Faster and better armed than the Spitfire, the Whirlwind was the RAF’s
counter to a new generation of armoured German bombers which it expected
to meet in English skies in 1940. A few months after its first flight 1,000
Whirlwinds were ordered, but nine months later the RAF cancelled the entire
programme. Just 114 were built, but they went on to have a distinguished
three-year career from the uneasy months after the Battle of Britain to their
final sorties against Hitler’s V-weapons sites in France.
Based on fresh research, this new and overdue study throws new light on
why the RAF had such high hopes for the Whirlwind, but was still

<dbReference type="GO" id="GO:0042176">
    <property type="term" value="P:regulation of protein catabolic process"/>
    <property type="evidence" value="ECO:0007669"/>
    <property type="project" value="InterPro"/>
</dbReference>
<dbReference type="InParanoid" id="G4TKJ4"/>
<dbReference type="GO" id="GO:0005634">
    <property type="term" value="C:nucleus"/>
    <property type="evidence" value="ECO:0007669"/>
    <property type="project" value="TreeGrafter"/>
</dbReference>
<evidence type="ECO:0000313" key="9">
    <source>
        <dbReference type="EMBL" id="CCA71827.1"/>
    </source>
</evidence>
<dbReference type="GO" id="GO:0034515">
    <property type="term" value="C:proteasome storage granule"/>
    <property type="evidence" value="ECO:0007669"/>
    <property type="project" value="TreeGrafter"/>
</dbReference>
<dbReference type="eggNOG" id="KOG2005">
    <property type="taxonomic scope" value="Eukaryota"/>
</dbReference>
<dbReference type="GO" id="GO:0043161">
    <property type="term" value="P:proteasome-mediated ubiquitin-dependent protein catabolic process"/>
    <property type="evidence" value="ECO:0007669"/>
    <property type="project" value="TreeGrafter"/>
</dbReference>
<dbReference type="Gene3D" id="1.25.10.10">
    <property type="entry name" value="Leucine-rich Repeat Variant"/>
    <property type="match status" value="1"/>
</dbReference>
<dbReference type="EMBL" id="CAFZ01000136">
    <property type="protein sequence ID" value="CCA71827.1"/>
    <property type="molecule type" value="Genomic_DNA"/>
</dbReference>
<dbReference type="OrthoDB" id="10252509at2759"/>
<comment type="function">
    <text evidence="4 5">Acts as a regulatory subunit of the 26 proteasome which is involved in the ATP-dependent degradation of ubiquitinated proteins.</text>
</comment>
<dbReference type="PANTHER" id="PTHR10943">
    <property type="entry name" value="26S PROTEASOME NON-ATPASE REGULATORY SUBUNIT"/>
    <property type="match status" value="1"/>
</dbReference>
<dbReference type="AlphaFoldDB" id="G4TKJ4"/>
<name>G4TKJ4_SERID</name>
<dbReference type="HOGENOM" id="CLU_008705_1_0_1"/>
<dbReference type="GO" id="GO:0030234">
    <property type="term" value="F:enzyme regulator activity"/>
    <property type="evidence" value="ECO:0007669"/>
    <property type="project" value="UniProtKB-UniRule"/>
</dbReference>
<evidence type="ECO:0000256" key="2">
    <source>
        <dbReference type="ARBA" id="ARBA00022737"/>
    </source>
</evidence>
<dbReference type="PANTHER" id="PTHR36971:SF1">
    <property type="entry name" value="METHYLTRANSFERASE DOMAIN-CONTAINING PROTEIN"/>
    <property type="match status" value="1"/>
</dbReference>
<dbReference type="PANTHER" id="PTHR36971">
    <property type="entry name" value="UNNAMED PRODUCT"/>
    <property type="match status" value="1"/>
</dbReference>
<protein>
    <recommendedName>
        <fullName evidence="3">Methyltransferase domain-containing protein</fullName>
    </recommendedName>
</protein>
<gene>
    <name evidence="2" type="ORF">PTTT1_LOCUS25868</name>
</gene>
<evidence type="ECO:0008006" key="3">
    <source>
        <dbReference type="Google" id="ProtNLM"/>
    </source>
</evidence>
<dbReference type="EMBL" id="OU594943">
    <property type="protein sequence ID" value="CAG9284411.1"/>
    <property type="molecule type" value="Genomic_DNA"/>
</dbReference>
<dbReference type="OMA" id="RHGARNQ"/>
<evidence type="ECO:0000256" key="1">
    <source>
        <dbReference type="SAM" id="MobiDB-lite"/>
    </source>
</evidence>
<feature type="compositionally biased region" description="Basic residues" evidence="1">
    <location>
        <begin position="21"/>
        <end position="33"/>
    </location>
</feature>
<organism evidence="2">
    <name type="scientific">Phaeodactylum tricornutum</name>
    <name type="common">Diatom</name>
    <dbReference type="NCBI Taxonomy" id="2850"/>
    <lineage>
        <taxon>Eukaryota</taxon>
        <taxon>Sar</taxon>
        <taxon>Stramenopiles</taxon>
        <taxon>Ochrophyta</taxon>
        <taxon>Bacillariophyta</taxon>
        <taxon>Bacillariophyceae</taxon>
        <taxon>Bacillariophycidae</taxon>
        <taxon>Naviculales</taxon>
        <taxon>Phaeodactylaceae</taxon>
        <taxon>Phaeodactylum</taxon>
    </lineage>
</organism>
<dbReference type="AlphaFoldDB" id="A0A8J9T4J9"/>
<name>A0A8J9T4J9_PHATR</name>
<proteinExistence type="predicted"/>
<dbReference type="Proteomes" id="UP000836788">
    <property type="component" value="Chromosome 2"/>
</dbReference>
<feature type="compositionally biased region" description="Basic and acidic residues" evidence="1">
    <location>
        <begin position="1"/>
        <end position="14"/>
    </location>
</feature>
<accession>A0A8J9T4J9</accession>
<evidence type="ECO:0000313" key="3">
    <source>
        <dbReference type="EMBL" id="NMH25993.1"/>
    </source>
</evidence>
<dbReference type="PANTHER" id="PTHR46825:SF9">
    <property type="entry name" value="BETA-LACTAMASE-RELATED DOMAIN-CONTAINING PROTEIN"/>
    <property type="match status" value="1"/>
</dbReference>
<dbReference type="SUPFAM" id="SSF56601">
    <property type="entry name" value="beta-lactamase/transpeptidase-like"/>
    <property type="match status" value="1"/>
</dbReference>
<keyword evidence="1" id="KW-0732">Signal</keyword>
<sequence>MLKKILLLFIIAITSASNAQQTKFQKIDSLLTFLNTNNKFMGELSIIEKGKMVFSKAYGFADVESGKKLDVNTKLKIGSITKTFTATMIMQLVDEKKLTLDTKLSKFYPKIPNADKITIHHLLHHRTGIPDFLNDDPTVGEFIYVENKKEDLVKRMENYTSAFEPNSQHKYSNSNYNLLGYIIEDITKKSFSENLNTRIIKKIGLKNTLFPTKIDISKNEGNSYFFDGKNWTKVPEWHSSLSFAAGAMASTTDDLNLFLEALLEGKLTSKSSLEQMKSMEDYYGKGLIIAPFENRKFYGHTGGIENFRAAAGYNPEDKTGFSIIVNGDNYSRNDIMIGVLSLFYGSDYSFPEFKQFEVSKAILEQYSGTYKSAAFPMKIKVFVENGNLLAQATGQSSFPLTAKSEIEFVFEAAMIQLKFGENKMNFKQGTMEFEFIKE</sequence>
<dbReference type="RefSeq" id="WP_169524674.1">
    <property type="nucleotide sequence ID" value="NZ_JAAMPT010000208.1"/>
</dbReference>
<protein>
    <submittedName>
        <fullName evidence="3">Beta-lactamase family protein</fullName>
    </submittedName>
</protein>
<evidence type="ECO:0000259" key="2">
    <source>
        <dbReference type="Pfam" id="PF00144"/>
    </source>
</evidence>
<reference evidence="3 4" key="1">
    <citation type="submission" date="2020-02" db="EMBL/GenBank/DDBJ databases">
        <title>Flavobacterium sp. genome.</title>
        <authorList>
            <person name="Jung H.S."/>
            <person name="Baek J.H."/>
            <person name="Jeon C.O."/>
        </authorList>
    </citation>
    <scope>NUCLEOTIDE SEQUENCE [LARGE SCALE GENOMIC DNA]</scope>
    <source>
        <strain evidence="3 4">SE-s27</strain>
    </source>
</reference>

prepared to cancel it, its designer’s efforts to save the programme and,
above all, the aircraft’s operational record. Attacking railways, shipping,
torpedo boats and airfields, often against fierce opposition, the Whirlwind
squadrons flew with determination and style and saw themselves as a
privileged elite within Fighter Command – the ‘fewest of the few’.
248 x 172 mm • hardback • 288 pages • 150 mono illustrations
Niall Corduroy is the son of an RAF
officer and inevitably developed an
interest in aviation at a very early age
and even at university showed more
interest in aviation researches and in
qualifying as a pilot than the
engineering degree he was studying
The bulk of his professional
career has been spent in strategic
marketing and marketing
communications, primarily in the
technology industry and, most
recently, with the UK’s largest
technology retailer. He lives in
Hertfordshire with his wife Karen.
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